Патент USA US2114136код для вставки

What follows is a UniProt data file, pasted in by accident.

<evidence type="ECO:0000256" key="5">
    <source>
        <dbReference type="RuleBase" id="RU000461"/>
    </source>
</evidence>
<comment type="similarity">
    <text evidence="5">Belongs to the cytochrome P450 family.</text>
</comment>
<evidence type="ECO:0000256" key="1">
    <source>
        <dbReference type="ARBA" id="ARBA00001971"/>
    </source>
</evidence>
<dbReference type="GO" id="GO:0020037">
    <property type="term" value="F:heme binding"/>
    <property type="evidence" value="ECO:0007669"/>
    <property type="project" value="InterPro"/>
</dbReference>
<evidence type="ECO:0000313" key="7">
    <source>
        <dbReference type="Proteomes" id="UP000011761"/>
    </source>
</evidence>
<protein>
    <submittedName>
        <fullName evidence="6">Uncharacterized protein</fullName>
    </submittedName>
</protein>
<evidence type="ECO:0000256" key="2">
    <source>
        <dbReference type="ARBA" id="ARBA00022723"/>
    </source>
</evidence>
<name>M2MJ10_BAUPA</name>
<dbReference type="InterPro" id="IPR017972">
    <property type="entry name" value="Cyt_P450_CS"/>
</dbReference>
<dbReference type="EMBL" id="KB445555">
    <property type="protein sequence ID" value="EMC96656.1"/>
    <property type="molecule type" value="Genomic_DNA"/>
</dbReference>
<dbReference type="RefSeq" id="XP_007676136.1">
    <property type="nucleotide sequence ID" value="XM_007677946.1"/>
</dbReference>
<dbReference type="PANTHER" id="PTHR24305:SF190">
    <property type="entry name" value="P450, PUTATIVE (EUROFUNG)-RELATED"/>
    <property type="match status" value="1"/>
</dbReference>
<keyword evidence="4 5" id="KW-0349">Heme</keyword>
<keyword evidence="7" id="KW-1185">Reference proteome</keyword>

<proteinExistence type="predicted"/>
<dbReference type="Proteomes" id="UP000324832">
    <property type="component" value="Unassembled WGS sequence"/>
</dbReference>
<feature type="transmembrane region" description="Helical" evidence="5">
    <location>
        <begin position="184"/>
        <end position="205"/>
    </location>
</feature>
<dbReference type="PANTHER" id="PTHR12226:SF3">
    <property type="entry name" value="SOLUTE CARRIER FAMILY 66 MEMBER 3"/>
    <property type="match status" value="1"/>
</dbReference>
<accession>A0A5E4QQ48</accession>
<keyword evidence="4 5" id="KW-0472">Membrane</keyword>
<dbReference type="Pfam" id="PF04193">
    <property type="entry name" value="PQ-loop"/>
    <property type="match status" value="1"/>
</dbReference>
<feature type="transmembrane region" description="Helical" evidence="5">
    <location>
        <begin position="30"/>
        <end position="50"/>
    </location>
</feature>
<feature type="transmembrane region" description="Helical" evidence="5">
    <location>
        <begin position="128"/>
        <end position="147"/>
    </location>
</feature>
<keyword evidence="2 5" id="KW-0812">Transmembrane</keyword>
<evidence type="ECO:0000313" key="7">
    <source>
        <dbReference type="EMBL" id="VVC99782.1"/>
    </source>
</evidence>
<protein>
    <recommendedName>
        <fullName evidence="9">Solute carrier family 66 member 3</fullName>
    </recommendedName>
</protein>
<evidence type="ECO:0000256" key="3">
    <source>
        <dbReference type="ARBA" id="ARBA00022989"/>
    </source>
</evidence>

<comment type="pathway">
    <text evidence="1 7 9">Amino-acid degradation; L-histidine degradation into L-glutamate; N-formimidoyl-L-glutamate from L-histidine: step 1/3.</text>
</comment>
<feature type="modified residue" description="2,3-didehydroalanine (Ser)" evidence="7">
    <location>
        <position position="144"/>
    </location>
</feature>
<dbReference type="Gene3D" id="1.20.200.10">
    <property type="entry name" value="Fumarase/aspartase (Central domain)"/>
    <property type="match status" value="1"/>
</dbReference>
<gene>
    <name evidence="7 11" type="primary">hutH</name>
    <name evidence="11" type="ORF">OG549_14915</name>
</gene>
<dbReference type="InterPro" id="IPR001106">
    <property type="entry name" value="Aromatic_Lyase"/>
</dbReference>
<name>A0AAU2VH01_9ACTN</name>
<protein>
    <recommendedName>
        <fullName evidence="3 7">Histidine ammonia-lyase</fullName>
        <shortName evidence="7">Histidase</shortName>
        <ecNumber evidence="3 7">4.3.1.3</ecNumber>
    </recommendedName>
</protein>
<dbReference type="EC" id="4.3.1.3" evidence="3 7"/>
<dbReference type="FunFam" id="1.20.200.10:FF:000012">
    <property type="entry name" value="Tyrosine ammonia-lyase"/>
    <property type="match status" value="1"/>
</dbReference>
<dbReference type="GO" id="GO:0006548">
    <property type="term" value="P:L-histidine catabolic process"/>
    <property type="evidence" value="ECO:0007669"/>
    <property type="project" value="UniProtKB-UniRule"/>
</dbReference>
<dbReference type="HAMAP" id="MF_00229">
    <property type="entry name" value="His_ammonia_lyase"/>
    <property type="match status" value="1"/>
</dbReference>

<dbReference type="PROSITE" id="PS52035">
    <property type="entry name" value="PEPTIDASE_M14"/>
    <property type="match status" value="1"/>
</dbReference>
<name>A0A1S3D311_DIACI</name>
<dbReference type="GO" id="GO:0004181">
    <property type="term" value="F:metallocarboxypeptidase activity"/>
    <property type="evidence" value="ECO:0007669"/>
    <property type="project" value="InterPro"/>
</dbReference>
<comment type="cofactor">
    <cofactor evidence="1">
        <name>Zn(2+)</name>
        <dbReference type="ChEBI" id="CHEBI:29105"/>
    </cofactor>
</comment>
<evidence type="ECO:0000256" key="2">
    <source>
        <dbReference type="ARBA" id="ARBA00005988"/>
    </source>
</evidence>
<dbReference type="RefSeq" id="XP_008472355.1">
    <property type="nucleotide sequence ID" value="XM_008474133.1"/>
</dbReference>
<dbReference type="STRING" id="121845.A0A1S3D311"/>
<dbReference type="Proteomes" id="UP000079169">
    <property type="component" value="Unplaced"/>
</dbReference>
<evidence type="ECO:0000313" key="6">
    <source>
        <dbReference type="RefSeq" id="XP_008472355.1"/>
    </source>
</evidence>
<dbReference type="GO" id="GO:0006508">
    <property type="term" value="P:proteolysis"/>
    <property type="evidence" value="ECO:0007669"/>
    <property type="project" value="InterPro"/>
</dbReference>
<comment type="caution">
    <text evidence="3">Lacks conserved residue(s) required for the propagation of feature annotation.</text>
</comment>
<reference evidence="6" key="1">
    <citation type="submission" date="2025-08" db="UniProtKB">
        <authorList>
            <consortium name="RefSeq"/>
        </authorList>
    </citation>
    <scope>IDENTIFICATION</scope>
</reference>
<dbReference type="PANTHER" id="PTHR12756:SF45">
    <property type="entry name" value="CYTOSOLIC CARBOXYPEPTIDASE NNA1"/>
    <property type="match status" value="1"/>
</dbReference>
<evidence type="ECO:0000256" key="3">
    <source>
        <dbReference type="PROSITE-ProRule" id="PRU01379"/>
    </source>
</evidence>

April V12, 1938. ' J. c. BATCHELOR 2,114,136 CATHODE RAY TUBE Filed ‘Jan. 6, 1932 W I A/C/VES 5 2 2411-21-14?! 14-51 247334lgal 45112L 3% $21 .72 69.70 .2916 J? .28 a . v INVENTOR. John QBatchelor; wow h'ls ATTORNEY. 2,114,136 Patented Apr. 12, 1938 ‘ UNITED STATES PATENT OFFICE 2,114,138 CATHODE RAY TUBE v John C. Batchclor, Edgewater Park, N. J., asllgnor to Radio Corporation 9'! America, a corporation of Delaware 1* Application January 6, 1‘932, Serial No. 584,924 (Cl. 250-275) My invention relates to improvements in tele heretofore, other phenomena make this solution ‘- 19 Claims. vision systems, and, more particularly, to those of the type wherein a cathodefray tube is utilized for reproducing an image of\ the object at the transmitting station. ‘ In practically all of the various prior art tele vision systems embodying a cathode ray tube for picture reproduction, and which have met with any degree of success in the way of reproducing 10 an image having a fair degree. of detail, the size of the image, or the frame, has been limited to small dimensions of the order of three or four inches. This has been due to phenomena which are well known and which must always be taken 15 into consideration in determining upon the prac of the problem impractical. In this case, the di?lculty resides in the fact that“ focusing of the. electron ray to a correspondingly smaller spot does not accompany the decrease referred to in the de?ection angle, so that upon materially de creasing the size of the image, the picture detail is practically destroyed. . The problem,-then, would seem to resolve itsel into one of focusing the ray of electrons to a known methods of doing this, one comprises the use of electromagnetic coils for developing a magnetic ?eld whose lines of force take the gen eral direction of the desired travel of the elec 15 tical design of the systems. These phenomena trons. are such that one works against the other in a the magnetomotive force or excitation of these coils the point 01' focus along the axis of the tube can be varied correspondingly over a substantial way that if the design is changed to make the operation conditions such that, other things be 20 ing equal, a larger and more brilliant image would be produced, conditions would then be such that the other phenomena would change conditions so that the system would, in effect, be inoperative. In other words, it has been found that in each of the various systems proposed heretofore, it is not merely a question of changing the dimensions of certain parts, or of increasing or decreasing the values of the operating potentials on the various electrodes or other electrical parts in the different 30 circuits, or of changirm one or more of the var ious materials making up some of the parts. With the foregoing in mind, development work in this art has been directed toward the ultimate goal, that is, the reproduction by a cathode ray 35 tube of an image of suf?cient size and brilliancy to be comparable with that on the moving picture screen. In taking up this problem, the various phe nomena which have been found to, we will say, 40 interfere with the desired operating action, might be summarized as follows. In the cathode ray tubes employed heretofore, the light or brilliancy developed by fluorescence of the usual ?uorescent screen-upon scanning 46 thereof by the electron ray,,is decidedly inade quate for projection on a. screen over an area sub 10 sumciently ?ne spot on the screen. - Of the two Experiment has shown that by varying range. It has been determined that, in focusing 20 by this method, the path followedby any electron in the ray is generally parabolic, and that the point at which the parabola intersects the axis of the tube changes with variation in the magneto motive force in the coils. The magnet-emotive force necessary for this, however, seriously in terferes with the de?ection of the ray for scan ning the screen. This difficulty, in fact, is so serious from a commercial standpoint as to make this solution of the problem impractical. 30 The other method of focusing the electrons comprises the use of an electrostatic ?eld. In a practical way, this has been accomplished by pro viding the cathode ray tube with a second anode in the form of a silver coating on the inside sur face of the large end of the tube, and maintain ing this anode at a relatively high potential. In this method, it has heretofore been believed and taken as an established fact that the paths fol lowed by the electrons have been substantially 4.0 the same as in magnetic focusing, that is, gener ally, parabolic. For this reason, in the various . systems proposed heretofore using electrostatic focusing, development work with a vview toward greatly decreasing the size of the image and still retaining the same degree of detail, has beenv stantially larger than the area of the ?uorescent screen. As a matter of fact, the projected image con?ned largely tomodi?cation or modi?cations ' is visible only as a light haze over the screen. failed as an answer to the problem of obtaining Even assuming that the brilliancy or the avail a very small and very brilliant image on a 50 ?uorescent screen and which has the same or even better detail as the larger and substantially able light could be used, and the image projected, the lenses comprising the optical system for such of the electron gun. This expedient, however, has purpose would be so large and expensive as to less brilliant images obtained heretofore on' the make this alternative prohibitive for commercialv fluorescent screen. exploitation of the systems. It has been proposed With all the foregoing in mind, it is one of the to decrease the angle thru which the ray is dew objects of my invention to provide an improved ?ected to decrease materially the size of the image television system, embodying a cathode ray tube developed on the ?uorescent screen and thus in wherein the size of the image is greatly reduced . crease the overall briiliancy proportionally, but. and very brilliant to make possible projection of 60 as in the many and various solutions proposed the image on a screen many times the size of the 60 2 2,114,186 area of the fluorescent screens in the various cathode ray tubesproposed heretofore, while still retaining good picture detail. Other objects and advantages will hereinafter that they impact with the screen i2 at a rela appear. In accordance with my invention, the advan tages and improvements referred to are obtained by placing the ?uorescent screen in a plane lo cated along the axis of the tube at a point where 10 minimum opportunity is presented’ for the elec~ trons, by their mutual repulsion with respect to each other, to force themselves into a beam of relatively large cross-section. to or coincident with the plane 20 of the adja cent tip of the electron sun. In operation, this anode is maintained‘at a potential of approxi mately 4600 volts to accelerate the electrons so In other words, the disposition of the ?uorescent screen, in my '15 improved apparatus, is such that the electrons, by theirmutual repulsion with respect to each other, are not given the opportunity of displac ing themselves any appreciable distance later ally from the axis of the ray. the ?nal result 20 being that at the point of impact with the screen, the cross-section of the ray is very small, and the light spot developed is therefore very intense and sufficiently well-defined to provide for good picture detail in a very small frame having an 25 area of the order of one to two square inches. I attribute this result to the possible fact that. in focusing the ray by an electrostatic ?eld, the electrons do not, as previously believed, follow generally. parabolic paths as in magnetic focus-_ 30 ing, but, on the contrary, follow substantially straight paths which diverge from the source of development of the ray at the end of the usual electron gun and that, by reason of the dispo sition of the fluorescent screen in close proximity 35 to the end of the gun‘, the electrons although constantly under the in?uence of the forces of repulsion between the same, do not have su?l cient time to'displace themselves laterally away from the axis of the ray." When the ray strikes the screen, therefore, the electrons are still close ly spaced within substantially the same small areas as they are at the point of emergence from the gun. tively high velocity. This action contributes toward the desired condition of brilliancy. In the disclosedpractical embodiment of my invention, in which a picture has been projected from the ?uorescent end of the tube onto a 10 screen [of substantially greater area, the large end wall structure of the tube is substantially ?at, and approximately 21/4" in diameter. The ray of electrons is de?ected horizontally and ver tically by the usual circuits and apparatus of the general character disclosed in the co-pendlng application of Arthur W. Vance, Serial No. 544, 959, filed June 17, 1931, and assigned to the Radio Corporation of America, the adjustments and‘ arrangements -_being such that the ray is 20 caused to scan the ?uorescent screen over an‘ area of substantially one square inch. One of the most important characteristics of my improved apparatus, whereby, under the con ditions just described, satisfactory picture detail is obtained, resides in the fact that the ?uores cent screen is disposed in a plane in close prox imity to the plane 20 at the tip of the gun It. In the practical embodiment-disclosed, the dis tance between these two planes is approximately 30 3%". In Figs. 1 and 2 of the drawing, the other dimensions are in proportion to the two dimen sions given above. In making my improved tube, the same is highly evacuated. In some cases, argon or any 85 other suitable noble gas is introduced at a rela tively low pressure. The electron gun comprises a cathode 22 hav ing the usual electron emitting‘ surface, and heat ed by a suitable ?lament 24. A control electrode 28 is provided with an apertured disk 28, and is supported as shown with the aperture 30 in close proximity to the source of electron emission at the adjacent end of the cathode 22. The gun also includes a ?rst anode in the form of a cylin 46 scribed and claimed. a drical tube 32 provided with the apertured disks For the purpose of illustrating my invention, 24 and 38 and which is supported from the con an embodiment thereof is shown in the drawing, trol electrode 26 by a number of glass beads 38 wherein vand the associated wires 40 attached, as shown, Figure 1 is a perspective view, partly broken to the parts. _ 50 My invention resides in the system, construc 45 tion and method of operation hereinafter de For the purpose of maintaining alignment of away, of a cathode ray tube constructed in ac cordance with my invention; Fig. 2 is a central vertical sectional view through the small end of the tube in Fig. 1; Fig. 3 is a simpli?ed diagrammatic view of a 55 the electrode 26 and the anode 32, an insulating spacing ring 42 is interposed as shown between the adjacent ends thereof, the ring being re cessed,,as shown, to receive the adjacent ends of 55 television receiving system embodying the cam. these parts. ode ray tube shown in Fig. 1; and Fig. 4 is a table of different dimensions and An important characteristic of my improved gun construction resides in the skirt portion 44 of the control electrode 26 which extends beyond the disk 28 with its edge in close proximity to 60 the disk 34. In operation, during which the con trol electrode 26 has a negative bias of approxi mately l0 volts, and the ?rst anode 32 is main tained at a positive potential of about 1000 volts, the skirt “ provides for development, under such conditions, of an electrostatic ?eld e?ective to relations in as many different tubes 'embodyin 60 the spirit of my invention, ‘ With reference to Figs. 1 and 2, a tube 10, having the general con?guration shown, is pro vided at the large end thereof with a‘?uorescent screen I 2 which may be applied in the manner disclosed in my co-pending application Serial No. 478,048, ?led August 27, 1930, and assigned to the Radio Corporation of America. In the small and or neck portion of the tube, is disposed an ‘ focus the ray of electrons on the aperture 46 so that the greater percentage of electrons which electron gun designated generally by the refer- \ issue from the aperture 30 pass through the aper 70 ence numeral l4 and which operates .to develop ture 46. This action, I have found, increases the 70 ' a ray of electrons and to direct the same at the efilciency of my improved electron gun from about‘ screen l2. The tube is provided with a second 2 percent, as in the various guns proposed here anode in the form- of a silver coating II on the tofore, to about 90 percent. In other words, by interior surface of the tube from the edge por electrostatically focusing the ray of electrons on tion of the screen l2 to a plane il in proximity the aperture in the ?rst disk of the ?rst anode I a 3% 3 2,114,180 32,‘ the e?iciency is increased many times. Fur thermore, I obtain this advantage under condi tions whereat the ray. can be controlled by a relatively low voltage, that is, about 20 vvolts. The reason for this is that. in my improved tube, the velocity of the electrons at the point of con trol is relatively low. . The purpose and function of the argon or other noble gas when present, at the relatively low " From the above it will be seen that in selecting the governing dimensions and the relation of these to each other, for a particular projection tube, the nature 01' the ‘de?ecting circuits to be ' employed must also be taken into account. The governing dimensions and the relation of these to each other, in the tubes referred to above, are given in Fig. 4. wherein W is the maximum dimension in inches of the scanned area of the 10 pressure in the tube, will now be explained. In . screen l2, and S is the distance in inches along In understanding the operating action and the dis tinction generally over the ‘various gas-?lled cath ode ray tubes proposed heretofore, such, for ex - ample, as is described in Patent 'No. 1,565,873 to 15 Van Der Bill, it is important ?rst to understand the o crating action and the theory of operation in th latter. In the various gas-?lled tubes pro posed heretofore, the gas introduced is at a rela tively high pressure, that is, within such range 20 and sufficiently high to focus the electrons in the manner explained in the patent referred to. The gas, however, in the prior art tubes having the axis of the tube from the ‘screen to the tip 20 of the electron gun. I claim as my invention: ' a 1. Cathode ray apparatus comprising an elec tron-emitting cathode, an anode provided with 15 an apertured disk, and control-grid structure dis- " posed between said cathode and said anode and provided with an apertured disk spaced from and aligned with the anode disk, part of the control grid structure operating to focus the electrons 20 issuing from said second-named disk onto the aperture in the anode disk. . a control electrode for television purposes, causes 2. In cathode ray apparatus an electron gun velocity modulation of the ray when picture sig comprising electron control structure and anode structure in the form of aligned tubes supported 25 in axially-spaced relation, an insulating ring in 2 terposed between the adjacent ends of said tubes and recessed on opposite sides to receive said ends with a snug lit, the tube constituting said control grid structure provided with an apertured disk 80 spaced from the ring end of such tube, the tube constituting said anode provided with an aper tured disk substantially at the ring end of such tube, and an envelope within which the ‘electron gun is disposed. 85 25 nals are applied to the control electrode, and this, in turn, seriously distorts the reproduced image on account of the fact that the de?ection of the ray varies proportionately to thevelocity. In my improved tube, the gas serves no purpose in the way of focusing the ray on the ?uorescent screen for the reason that the pressure of the gas is relatively low and well below the pressure required to cause focusing. Furthermore, in my improved tube, the gas pressure is ‘within a rela-‘ tively low range and well below the point whereat any detrimentalv velocity modulation of the ray would occur. Coming now to the function of the gas in my improved tube at the relatively low pres sure, it is found that the gas ions are e?ective 40 to substantially entirely neutralize the space 3. A cathode ray tube comprising screen struc-‘ ture, and a gun for developing a scanning ray and directing the same at said structure; char acterized by the fact that in said tube there is the relation wherein charges which would otherwise develop within the tube and, more particularly, within the electron gun. By neutralizing the space charges in this way, clouds of electrons which would otherwise S electrons through the tube, and in the beam, are tance in inches from said structure to the adja cent tip of said gun, and wherein Sis of the order is in the range between 1 and .5, where W is the 45 form within the tube and which would, in e?ect, . maximum dimension in inches of the area of said 45 retard movement of the maximum amount of structure scanned by the ray and S is the dis removed. . ' In the practical embodiment disclosed, a cur 50 rent in the electron beam from one to two milli amperes has been obtained. By reason of the construction and conditions‘ described above, it is possible to project the image reproduced on the large end of the tube onto a. 55 screen 46 by means of a suitable lens system 50, the screen 48 having an area many times that of the ?uorescent screen. The present disclosure of a practical embodi ment of my invention has been taken from a laboratory sample, identi?ed bythe designation #220. ' As a result of the construction and testing of many tubes in accordance with the spirit of my invention, it has been de?nitely determined that of four inches or less and at least equal to one and one half inches. _ 4. A cathode ray tube comprising screen struc ture, and a gun for developing a scanning ray and directing the same at said structure; char acterized by the fact that in said tube there is the relation wherein so W S is in the range between .8 and .6, where W is the maximum dimension in inches of the area of said structure scanned by the ray and S is the dis tance in inches from said structure to the ad jacent tip of said gun, and wherein S is of the order of 31/2“ inches or less and at least equal to one and one half inches. _ 65 the governing dimensions and the relation of these 5. A cathode ray tube of the character de 65 to each other can be varied over a substantial scribed comprising screen structure, and a gun range, as mightbe required to suit particular re quirements. For example, some of these tubes can be said to reproduce a satisfactory picture 70 of 120 lines, whereas these same tubes would not be satisfactory for a picture of 240 or more lines. On the other hand, other tubes in this group ' can be said to reproduce a satisfactory picture of 240 or more lines, for projection onto an ex ternal and larger screen. for developing a scanning ray and directing the same at said structure; characterized by the fact ‘ that in said tube there is the relation wherein W S is of the order of one or less, where W is the maximum dimension in inches of the area of said structure scanned by the ray and S is the dis 70 9,114,136 ) tance in inches from said structure to the ad Jacent tip of said gun, and wherein S is of the order of 5 inches or less and at least equal to independently of each other, said supporting one and one half inches.‘ gitudinal displacement. 6. A cathode ray tube of the type provided with a fluorescent screen and an electron gun for de veloping an electron ray and directing it toward the screen, characterized by vthe fact that the maximum surface dimension in inches of the 10 screen divided by the distance in inches from the screen to the adjacent tip of the electron gun gives a quotient of one or less, additionally char acterized in that the area of the screen is within the range of from substantially one square inch‘ 15 to substantially four square inches and still fur- ' ther characterized in that the distance between the tip of the electron gun and the screen is of the order of four inches or less and is at least equal to one and one half inches. 7. Cathode ray apparatus including an electron 20 gun constituted by an electron-emissive cathode, an electron-control electrode and an anode, the said control electrode and anode being in the form of aligned tubes supported in axially spaced relation and each being provided with a trans wires constituting means that maintains said grid, anode and insulating member against lon ' 14. A cathode ray tube comprising an envelope having a press, a cathode, a grid and an anode having conductors sealed in the press and being supported by said conductors and press, and an insulating member extended between said grid and anode and holding'them against relative 10 lateral displacement, said member being carried by at least one of said anode and grid. 15. A cathode ray tube comprising an envelope having a press, a cathode, a grid and an anode having conductors sealed in the press and being 15 supported by said conductors and press, and in sulating members extended between said cathode and grid, and between said grid and anode and holding the cathode, grid and anode against rela tive lateral displacement, said insulating mem 20' bers being supported by certain of said cathode, grid and anode. ‘ 16. A cathode ray tube comprising an envelope having a press, a cathode, grid and anode having conductors embedded in said press and being sup 25 ported-by said conductors and press, and a tubu versely disposed apertured disc, and the electron control tube having a skirt portion extending be lar insulating member closely surrounding the yond the control-tube disc and terminating in confronting ends of and carried by said grid and anode‘ and holding them against independen A close proximity to the anode-disc, the said elec tron gun being mounted within a container ca pable of being evacuated. 8. The invention set forth in claim 7 character ized in that the anode tube is provided with at least one additional transversely disposed interior apertured disc in spaced relation to the first men tioned anode disc. 9. In combination, in a cathode ray tube, a tubular electron control electrode, a tubular anode coaxial with the control electrode, and means for insulatingly supporting the anode from the con trol electrode. 10. The invention set forth in claim 9 char acterized in that the anode supporting means in cludes a. tubular element of insulating material into opposite ends of which the control electrode and the anode, respectively, are telescoped. 11. The invention set forth in claim 9 char acterized in that the anode supporting means includes an element af?xed to and projecting exteriorly of the control electrode, an element affixed to and projecting exteriorly of the anode and insulating means interposed between said elements and a?lxed thereto. 12. The invention set forth in claim 9 char acterized in that the anode supporting means includes a rod a?lxed to and extending exteriorly of the anode toward the control electrode, a rod a?lxed to and extendingexteriorly of the control electrode toward the anode, and a glass bead interposed between the ends of the said rods and affixed thereto. 13. A cathode ray tube comprising a cathode, a grid having an apertured end wall, an anode having an apertured end wall confronting the end wall of said grid, yielding supporting wires which carry said grid and anode, and an insulating member mounted on said grid and anode having an apertured insulating wall interposed between the confronting walls of said grid and-anode and having opposed recesses in which the confronting ends of said grid ‘and anode are seated and by which they .are held against lateral movement lateral displacement. ’/ ‘ 80 17. A cathode ray tube comprising an envelope having a press, a cathode, grid and anode having conductors embedded in said press and being supported by said conductors and press, said grid and anode having confronting end walls with 85 aligned apertures therein, and an insulating member carried by said grid and anode having opposed recesses in which said grid and anode are seated and a smaller passage therethrough aligned with said apertures, said insulating mem 40 ber constituting means that holds said grid and anode against independent lateral displacement. 18. An electron gun structure for cathode ray tube apparatus comprising a cathode, an anode comprising an apertured disk and a control elec 45 trode comprising an apertured disk disposed be tween the cathode and the anode disk, said con trol electrode and anode having their apertured disks in substantially axial alignment and pro gressively longitudinally spaced from the cath 50 ode, and a tubular extension extending from the control electrode toward the anode and disposed between the disk portions of the control electrode . and anode for focusing the electrons emitted from the cathode upon the aperture in the anode 55 disk. 19. An electron gun structure for cathode ray tube apparatus comprising a cathode, an anode comprising an apertured disk and a control elec trode comprising an apertured disk ‘disposed be 60 tween the cathode and the anode disk, said con trol electrode and anode having their apertured disks in substantially axial alignment and pro gressively longitudinally spaced from the cathode, a tubular member forming a part of the control 65 electrode structure and extending in the direction of the anode for focusing the electrons issuing from the cathode upon the aperture in the anode disk, and means for insulatingly supporting the tubular member and the anode disk in axial align ment. ‘ ' > JOHN C. BATCHELOR.